DEAR ABBY: My 38-year-old son is mentally ill and refuses medication, counseling or any type of help. Im 63, and he physically and mentally abuses me. I had him committed, but he refused to cooperate, so they released him after two weeks. Life after that became worse.
By JEANNE PHILLIPS
I have no time to myself except when I sleep or take a nap. Family and friends are not allowed in the house because they make him uncomfortable. I cant even open the blinds to let the sun in because people are watching him.
I know he needs help desperately, but I dont know where else to turn. My family tells me to have him committed and not let him back home. I feel guilty about sending him out of my home because Im afraid of what he might do or what could happen to him.
I go for counseling once a month, and I have discussed this with my therapist, who says the same thing: Commit him and throw away the key! I am so torn! I suffer from depression and this lifestyle does not help.
Im planning to move to another state where I have family, and I dont know what to do with him. I feel like Im trading one cell for another. Any suggestions would be appreciated. Loyal Reader in New York
DEAR LOYAL READER: Listen to your therapist. If your son is institutionalized, he will be in a safe environment. The alternative could be that he would become one of the multitude of mentally ill individuals who are living on the street.
If your son is medicated, he might be able to live in a group home where he could be sheltered and taken care of. With medication he might be able to have more of a life than you have provided.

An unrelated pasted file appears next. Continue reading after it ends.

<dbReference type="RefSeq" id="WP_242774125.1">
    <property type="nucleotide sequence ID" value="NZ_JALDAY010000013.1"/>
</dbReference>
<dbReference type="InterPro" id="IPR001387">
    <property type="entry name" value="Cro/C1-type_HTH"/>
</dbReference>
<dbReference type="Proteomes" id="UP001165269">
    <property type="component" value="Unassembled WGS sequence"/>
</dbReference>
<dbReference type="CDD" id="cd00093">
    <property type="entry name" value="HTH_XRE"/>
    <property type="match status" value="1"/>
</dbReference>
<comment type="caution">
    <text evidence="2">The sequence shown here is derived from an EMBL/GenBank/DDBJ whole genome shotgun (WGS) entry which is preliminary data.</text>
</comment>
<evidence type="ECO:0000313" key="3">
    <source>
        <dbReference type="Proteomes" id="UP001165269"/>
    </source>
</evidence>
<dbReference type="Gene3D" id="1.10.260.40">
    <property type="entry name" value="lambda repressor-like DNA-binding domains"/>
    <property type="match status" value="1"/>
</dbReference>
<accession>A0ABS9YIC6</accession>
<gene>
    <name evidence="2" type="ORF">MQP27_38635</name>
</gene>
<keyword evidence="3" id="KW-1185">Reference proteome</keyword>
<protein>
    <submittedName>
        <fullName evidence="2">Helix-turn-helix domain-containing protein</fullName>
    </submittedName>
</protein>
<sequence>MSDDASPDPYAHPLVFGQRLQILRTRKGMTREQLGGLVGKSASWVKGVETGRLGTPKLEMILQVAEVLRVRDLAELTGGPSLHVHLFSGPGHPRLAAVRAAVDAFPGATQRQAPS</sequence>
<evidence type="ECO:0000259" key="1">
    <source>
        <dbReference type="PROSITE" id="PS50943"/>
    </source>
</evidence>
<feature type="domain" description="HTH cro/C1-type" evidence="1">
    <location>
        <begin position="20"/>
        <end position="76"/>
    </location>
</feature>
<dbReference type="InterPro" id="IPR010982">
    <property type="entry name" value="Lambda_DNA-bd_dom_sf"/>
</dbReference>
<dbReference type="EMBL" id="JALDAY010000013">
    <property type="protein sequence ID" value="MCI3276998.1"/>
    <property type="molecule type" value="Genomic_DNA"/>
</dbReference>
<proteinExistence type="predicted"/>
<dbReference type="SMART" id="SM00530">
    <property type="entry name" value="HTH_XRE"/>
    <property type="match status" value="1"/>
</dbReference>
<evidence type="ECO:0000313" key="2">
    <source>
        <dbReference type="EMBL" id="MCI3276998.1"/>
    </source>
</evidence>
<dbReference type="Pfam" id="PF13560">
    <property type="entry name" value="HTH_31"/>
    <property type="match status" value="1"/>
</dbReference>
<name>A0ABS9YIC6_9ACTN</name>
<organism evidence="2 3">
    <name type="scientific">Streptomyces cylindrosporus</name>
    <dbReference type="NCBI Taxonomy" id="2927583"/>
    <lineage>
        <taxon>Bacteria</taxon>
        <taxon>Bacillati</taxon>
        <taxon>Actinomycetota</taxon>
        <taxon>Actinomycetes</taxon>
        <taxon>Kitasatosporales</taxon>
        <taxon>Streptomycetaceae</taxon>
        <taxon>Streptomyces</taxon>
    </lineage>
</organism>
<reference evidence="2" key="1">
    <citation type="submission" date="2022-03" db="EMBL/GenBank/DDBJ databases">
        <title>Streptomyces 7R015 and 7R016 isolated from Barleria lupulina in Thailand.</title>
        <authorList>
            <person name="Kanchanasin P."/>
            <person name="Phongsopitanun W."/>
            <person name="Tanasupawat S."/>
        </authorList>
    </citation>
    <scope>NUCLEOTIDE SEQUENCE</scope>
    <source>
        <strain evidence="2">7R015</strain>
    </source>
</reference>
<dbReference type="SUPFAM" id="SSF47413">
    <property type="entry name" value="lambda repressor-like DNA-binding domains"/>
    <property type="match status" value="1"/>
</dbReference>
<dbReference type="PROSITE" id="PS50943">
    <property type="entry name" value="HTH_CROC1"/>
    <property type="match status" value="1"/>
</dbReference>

You may feel guilty, but you are not responsible for your sons mental illness. It is very important that you are successfully treated for your depression before making the decision to move. Your depression may have been caused because you have become the prisoner of your sons hallucinations.
Its just one day
DEAR ABBY: My boyfriend and I have been together for 2 1/2 years, living together for two. He says Valentines Day is a made-up holiday to get people to spend money. I told him every holiday is geared toward people spending money.
I find myself feeling angry and hurt that Im not receiving anything for Valentines Day. He never buys cards or flowers for me. How do I communicate to him that this is important to me without making things worse? Craving a Little Romance
DEAR CRAVING: Your boyfriend may be cheap, but he also has a point. According to a report on npr.org, the celebration of Valentines Day started in ancient Rome and contains elements of both Christian and pre-Christian religions. In the third century, two men named Valentine were executed by the emperor Claudius II in different years on Feb. 14, and a few hundred years later, a pope (Gelasius I) combined St. Valentines Day with Lupercalia a fertility feast to replace the pagan ritual. (Research this online if you wish, because I found it fascinating.) The holiday didnt become romanticized until the Renaissance.
That said, allow me to point out that there are few things more unpleasant than feeling forced to give someone a gift. If you have already discussed this with your boyfriend and hes still resistant, then instead of focusing on what youre not getting out of this relationship, try focusing on what you are getting. It may help you to feel less deprived.
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